Tony Awards history was made Sunday when Alex Newell and J. Harrison Ghee became the first nonbinary people to win Tonys for acting as the Broadway community forged ahead despite a Hollywood writers’ strike that left theater’s biggest night without a script.
“Thank you for the humanity. Thank you for my incredible company who raised me up every single day,” said Ghee, the winner for leading actor in a musical for “Some Like It Hot,” the adaptation of the classic cross-dressing comedy film.
The soulful Ghee stunned audiences with their voice and dance skills, playing a Chicago musician, on the run from gangsters, who tries on a dress and is transformed.
Newell, who plays Lulu — an independent, don’t-need-no-man whiskey distiller in “Shucked” — has been blowing audiences away with their signature number, “Independently Owned.”
“Thank you for seeing me, Broadway. I should not be up here as a queer, nonbinary, fat, Black little baby from Massachusetts. And to anyone that thinks that they can’t do it, I’m going to look you dead in your face that you can do anything you put your mind to,” Newell said to an ovation upon winning best featured actor in a musical.
A total of 26 Tony Awards were handed out Sunday for a season that had 40 new productions — 15 musicals, 24 plays and a special engagement during the first post-pandemic full season.
“Kimberly Akimbo,” an intimate, funny-sad musical, nudged aside splashier rivals Sunday to win best musical.
Victoria Clark, as the lead in the show, added a second Tony to her trophy case, having won one in 2005 for “The Light in the Piazza.”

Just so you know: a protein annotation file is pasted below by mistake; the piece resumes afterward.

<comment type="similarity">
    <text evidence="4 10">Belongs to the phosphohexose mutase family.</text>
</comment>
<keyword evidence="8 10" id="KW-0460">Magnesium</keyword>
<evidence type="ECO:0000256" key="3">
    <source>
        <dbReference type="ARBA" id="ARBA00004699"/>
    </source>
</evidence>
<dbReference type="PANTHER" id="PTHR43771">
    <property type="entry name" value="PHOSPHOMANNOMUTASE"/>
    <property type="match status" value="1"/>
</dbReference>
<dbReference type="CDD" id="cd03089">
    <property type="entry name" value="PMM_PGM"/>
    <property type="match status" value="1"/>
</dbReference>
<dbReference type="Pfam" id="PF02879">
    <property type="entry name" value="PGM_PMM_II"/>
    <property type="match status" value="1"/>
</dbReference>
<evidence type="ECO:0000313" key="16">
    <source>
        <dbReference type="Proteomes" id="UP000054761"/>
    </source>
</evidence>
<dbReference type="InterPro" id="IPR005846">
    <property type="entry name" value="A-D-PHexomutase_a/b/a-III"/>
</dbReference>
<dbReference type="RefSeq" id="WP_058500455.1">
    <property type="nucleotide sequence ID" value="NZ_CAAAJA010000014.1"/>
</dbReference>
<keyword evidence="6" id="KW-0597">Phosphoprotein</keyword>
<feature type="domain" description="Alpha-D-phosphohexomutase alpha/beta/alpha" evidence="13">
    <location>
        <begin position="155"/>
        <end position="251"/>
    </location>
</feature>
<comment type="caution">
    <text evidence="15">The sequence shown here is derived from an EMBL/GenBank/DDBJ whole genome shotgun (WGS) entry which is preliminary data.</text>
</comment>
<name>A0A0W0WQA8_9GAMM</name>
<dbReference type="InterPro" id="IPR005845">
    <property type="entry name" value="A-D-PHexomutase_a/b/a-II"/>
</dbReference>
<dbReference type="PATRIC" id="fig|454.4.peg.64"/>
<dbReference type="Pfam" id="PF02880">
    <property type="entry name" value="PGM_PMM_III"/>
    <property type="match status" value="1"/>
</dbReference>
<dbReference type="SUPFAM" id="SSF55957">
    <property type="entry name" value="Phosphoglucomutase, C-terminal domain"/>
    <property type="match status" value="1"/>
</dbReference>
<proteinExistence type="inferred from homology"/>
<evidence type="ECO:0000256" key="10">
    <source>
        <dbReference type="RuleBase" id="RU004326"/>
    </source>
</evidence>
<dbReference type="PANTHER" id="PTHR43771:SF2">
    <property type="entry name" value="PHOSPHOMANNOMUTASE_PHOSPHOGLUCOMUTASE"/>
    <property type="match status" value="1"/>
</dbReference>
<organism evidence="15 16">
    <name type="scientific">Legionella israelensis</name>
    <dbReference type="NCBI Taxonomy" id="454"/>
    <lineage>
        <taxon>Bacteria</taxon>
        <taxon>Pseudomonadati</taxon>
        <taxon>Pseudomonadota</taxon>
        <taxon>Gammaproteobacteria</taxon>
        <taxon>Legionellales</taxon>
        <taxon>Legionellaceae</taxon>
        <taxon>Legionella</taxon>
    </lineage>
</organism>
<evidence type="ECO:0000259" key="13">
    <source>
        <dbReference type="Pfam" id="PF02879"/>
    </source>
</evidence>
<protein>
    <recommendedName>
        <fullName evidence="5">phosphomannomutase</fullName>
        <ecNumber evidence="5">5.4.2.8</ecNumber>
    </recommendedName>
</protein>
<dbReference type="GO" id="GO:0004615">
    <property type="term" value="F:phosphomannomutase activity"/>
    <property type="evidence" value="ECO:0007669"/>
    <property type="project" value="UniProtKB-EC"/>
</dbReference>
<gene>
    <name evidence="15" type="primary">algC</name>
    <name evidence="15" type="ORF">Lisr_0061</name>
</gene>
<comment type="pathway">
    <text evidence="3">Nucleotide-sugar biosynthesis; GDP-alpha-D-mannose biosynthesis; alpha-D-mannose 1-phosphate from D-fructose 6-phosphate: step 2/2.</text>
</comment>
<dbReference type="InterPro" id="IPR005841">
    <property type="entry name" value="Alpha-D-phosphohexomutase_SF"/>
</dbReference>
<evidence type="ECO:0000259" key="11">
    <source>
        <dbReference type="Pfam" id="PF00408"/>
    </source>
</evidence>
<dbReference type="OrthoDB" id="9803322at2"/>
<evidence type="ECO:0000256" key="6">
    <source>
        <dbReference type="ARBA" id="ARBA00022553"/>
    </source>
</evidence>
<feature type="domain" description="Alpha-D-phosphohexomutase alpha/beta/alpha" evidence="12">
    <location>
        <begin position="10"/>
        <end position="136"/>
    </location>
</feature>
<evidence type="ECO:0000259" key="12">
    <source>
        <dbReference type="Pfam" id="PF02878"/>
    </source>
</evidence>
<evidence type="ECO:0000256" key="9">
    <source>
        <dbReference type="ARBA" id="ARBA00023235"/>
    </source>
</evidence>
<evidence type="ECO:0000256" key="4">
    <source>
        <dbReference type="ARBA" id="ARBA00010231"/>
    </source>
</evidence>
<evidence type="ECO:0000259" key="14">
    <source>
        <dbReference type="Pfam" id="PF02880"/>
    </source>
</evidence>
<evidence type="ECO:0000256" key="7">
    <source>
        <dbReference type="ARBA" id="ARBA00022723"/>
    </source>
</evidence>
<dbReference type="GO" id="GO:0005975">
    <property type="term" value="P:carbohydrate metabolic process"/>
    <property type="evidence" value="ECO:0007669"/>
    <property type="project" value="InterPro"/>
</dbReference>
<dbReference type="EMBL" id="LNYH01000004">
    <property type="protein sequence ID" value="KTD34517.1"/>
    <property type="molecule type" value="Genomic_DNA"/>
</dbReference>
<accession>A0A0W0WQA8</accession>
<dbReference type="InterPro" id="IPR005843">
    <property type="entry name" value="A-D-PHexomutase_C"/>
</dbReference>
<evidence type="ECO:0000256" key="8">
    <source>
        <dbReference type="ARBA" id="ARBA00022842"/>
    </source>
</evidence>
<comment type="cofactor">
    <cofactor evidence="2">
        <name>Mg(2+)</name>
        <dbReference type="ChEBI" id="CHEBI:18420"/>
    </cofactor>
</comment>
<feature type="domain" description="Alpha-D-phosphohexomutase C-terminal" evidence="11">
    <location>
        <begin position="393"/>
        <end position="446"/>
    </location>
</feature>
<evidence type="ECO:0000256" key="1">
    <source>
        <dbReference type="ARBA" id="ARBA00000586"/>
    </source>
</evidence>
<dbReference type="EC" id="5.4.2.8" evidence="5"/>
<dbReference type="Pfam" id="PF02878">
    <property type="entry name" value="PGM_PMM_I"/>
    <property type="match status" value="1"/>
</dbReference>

Tom Stoppard’s “Leopoldstadt,” which explores Jewish identity with an intergenerational story, won best play, also earning awards for director Patrick Marber, featured actor Brandon Uranowitz and Brigitte Reiffenstuel’s costumes.
Stoppard, the British Czech playwright who now has five best play Tony Awards, joked that he won his first in 1968 and said playwrights were “getting progressively devalued in the food chain” despite being “the sharp ends of the inverted pyramid.”
Host Ariana DeBose opened a blank script backstage before she danced and leaped her way to open the main show with a hectic opening number that gave a jolt of electricity to what is usually an upbeat, safe and chummy night. The writers’ strike left the storied awards show honoring the best of musical theater and plays to rely on spontaneity in a new venue far from the theater district.
Before the pre-show began, DeBose revealed to the audience the only words that would be seen on the teleprompter: “Please wrap up.” Later in the evening, virtually out of breath after her wordless performance, she thanked the labor organizers for allowing a compromise.
Winners demonstrated their solidarity with the striking writers either on the stage or on the red carpet with pins. Miriam Silverman, who won the Tony for best featured actress in a play for “The Sign in Sidney Brustein’s Window,” ended her speech with: “My parents raised me to believe in the power of labor and workers’ being compensated and treated fairly. We stand with the WGA in solidarity!”
Jodie Comer, the three-time Emmy-nominated star of “Killing Eve,” won leading actress in a play for her Broadway debut, the one-woman show “Prima Facie,” which illustrates how current laws fail terribly when it comes to sexual assault cases.
Sean Hayes won lead actor in a play for “Good Night, Oscar,” which dramatizes a long night’s journey into the scarred psyche of the late pianist Oscar Levant, now obscure but once a TV star.
“This has got to be the first time an Oscar won a Tony,” Hayes cracked. (It isn't.)
The show took place at the United Palace Theatre, in the Washington Heights neighborhood of Manhattan — a new venue for the ceremony, many miles from Times Square and the theater district.